They were packing, after a frugal breakfast. Yllyesh was wearing the clothes they had taken from the men who had tried to rob Lee-Lack. Although reasonably clean now, they weren’t a good fit. At least they wouldn’t proclaim him to be a Mukthar at first sight. His own clothes were tucked away in his saddlebags.
Lee-Lack took a look at Yllyesh’s shoulder and checked to see if his bandages were still tight enough. They were.
“I don’t like these clothes. They itch,” Yllyesh complained.
“Let’s go,” Lee-Lack said, mounting his horse and ignoring the Mukthar’s complaint. “This night we’ll have to sleep under the stars again, but the next day we should reach a nice tavern by late afternoon where a warm meal awaits us. And a warm bath.”
“You never explained why you took care of my injury instead of killing me,” Yllyesh said.
“No. I didn’t.” It was practically a growl and the young Mukthar decided not to insist.
“It’s a good question,” Lee-Lack thought. “Why indeed? I didn’t hesitate for a second to kill Ereon and his unhappy associates. Was it because Yllyesh is young and thus relatively innocent of the crimes of his fellow tribesmen? Was it because he was injured and helpless? He wasn’t all that harmless, though. Even injured he was a competent archer.”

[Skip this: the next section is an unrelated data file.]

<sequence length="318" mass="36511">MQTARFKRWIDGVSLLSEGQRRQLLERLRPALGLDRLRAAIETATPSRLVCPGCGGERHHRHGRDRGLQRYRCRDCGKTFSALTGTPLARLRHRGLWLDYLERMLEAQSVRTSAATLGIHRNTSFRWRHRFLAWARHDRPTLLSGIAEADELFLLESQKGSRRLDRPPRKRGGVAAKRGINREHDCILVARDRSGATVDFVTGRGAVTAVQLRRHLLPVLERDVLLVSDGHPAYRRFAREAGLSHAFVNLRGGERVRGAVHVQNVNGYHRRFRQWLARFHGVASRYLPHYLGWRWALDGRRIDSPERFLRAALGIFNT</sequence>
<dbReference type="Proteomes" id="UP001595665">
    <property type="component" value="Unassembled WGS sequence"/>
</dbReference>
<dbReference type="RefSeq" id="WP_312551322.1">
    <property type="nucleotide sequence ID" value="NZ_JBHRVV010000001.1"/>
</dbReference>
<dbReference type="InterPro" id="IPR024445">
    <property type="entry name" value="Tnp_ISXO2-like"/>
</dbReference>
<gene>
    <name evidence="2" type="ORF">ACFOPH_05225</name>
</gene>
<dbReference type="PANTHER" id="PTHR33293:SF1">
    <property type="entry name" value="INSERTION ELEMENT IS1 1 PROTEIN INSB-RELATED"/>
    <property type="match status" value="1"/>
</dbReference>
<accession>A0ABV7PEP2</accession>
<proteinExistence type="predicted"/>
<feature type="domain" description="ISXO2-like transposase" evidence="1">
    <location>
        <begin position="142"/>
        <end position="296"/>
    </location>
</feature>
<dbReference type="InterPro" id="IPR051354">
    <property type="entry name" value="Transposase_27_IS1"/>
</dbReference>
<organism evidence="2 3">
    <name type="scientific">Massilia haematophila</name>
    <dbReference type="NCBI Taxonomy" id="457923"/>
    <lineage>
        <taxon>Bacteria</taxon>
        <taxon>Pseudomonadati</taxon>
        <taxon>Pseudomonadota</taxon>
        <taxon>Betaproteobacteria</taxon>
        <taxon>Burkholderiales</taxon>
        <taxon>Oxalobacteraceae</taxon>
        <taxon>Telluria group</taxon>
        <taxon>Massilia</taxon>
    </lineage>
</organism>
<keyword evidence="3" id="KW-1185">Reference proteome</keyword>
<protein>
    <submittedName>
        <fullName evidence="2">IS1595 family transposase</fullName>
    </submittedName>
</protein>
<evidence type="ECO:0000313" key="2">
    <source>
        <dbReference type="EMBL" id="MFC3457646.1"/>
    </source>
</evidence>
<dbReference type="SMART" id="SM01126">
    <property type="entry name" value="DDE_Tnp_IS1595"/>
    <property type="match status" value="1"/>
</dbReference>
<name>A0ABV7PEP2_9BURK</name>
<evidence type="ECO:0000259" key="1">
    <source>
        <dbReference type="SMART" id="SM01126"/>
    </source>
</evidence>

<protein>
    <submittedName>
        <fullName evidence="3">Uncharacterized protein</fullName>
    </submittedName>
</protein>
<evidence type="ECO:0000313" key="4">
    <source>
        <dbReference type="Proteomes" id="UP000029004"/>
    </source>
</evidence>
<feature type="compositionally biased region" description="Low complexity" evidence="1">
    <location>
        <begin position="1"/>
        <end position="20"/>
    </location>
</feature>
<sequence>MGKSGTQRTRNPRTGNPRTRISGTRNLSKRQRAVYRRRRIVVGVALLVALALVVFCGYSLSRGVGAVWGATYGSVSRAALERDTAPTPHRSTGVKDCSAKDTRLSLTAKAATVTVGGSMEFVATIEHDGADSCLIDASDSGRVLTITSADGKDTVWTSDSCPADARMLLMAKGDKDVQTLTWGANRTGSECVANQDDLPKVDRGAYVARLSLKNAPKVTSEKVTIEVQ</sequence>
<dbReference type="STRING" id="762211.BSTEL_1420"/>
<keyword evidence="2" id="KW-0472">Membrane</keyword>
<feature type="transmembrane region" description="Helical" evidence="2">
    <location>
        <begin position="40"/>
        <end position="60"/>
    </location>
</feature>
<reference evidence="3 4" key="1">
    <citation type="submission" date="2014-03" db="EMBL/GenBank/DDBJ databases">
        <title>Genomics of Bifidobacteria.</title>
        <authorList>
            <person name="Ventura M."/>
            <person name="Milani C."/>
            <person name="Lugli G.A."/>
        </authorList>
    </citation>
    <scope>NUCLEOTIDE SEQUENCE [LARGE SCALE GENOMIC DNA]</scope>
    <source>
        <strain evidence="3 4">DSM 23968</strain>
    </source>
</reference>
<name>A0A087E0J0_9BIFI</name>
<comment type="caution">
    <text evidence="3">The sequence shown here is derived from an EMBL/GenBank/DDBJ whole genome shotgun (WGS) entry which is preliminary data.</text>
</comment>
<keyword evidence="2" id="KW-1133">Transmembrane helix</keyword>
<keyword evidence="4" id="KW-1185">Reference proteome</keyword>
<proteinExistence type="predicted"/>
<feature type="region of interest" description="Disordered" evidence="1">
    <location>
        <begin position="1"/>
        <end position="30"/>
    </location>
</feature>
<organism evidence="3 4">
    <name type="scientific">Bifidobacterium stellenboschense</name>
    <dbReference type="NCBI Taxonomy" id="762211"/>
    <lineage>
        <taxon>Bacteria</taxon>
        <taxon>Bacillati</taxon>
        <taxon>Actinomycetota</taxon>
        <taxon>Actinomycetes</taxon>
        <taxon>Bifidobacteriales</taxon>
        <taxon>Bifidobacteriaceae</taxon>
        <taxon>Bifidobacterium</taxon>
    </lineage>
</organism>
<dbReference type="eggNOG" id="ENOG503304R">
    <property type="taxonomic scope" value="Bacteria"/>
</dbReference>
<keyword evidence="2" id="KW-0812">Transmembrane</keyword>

“You’re rather proficient with a bow, so you must be used to them. How come they surprised you during the battle?”
“Totally different bows. Ours are small, light bows with a limited range. We’re trained to shoot them from horseback at short range, so precision isn’t all that important. The Ximerionians used large bows. Enormous bows. Man high, actually. I had never before seen them, though I had heard of them. Their power is tremendous. The archers were shooting from the far bank of the River Zinchara. We never expected the arrows to be able to cross the river and retain enough force to do actual harm. Well, we were wrong. Very wrong.”
“I too was wrong. About a lot of things,” Lee-Lack thought. “So, why…? Maybe I’m tired of being alone. Maybe I need someone to rely on me, like the robbers did. Like the whole county of Mirkadesh did.”
“What are your plans?” Lee-Lack asked.
They had been under way less than half an hour.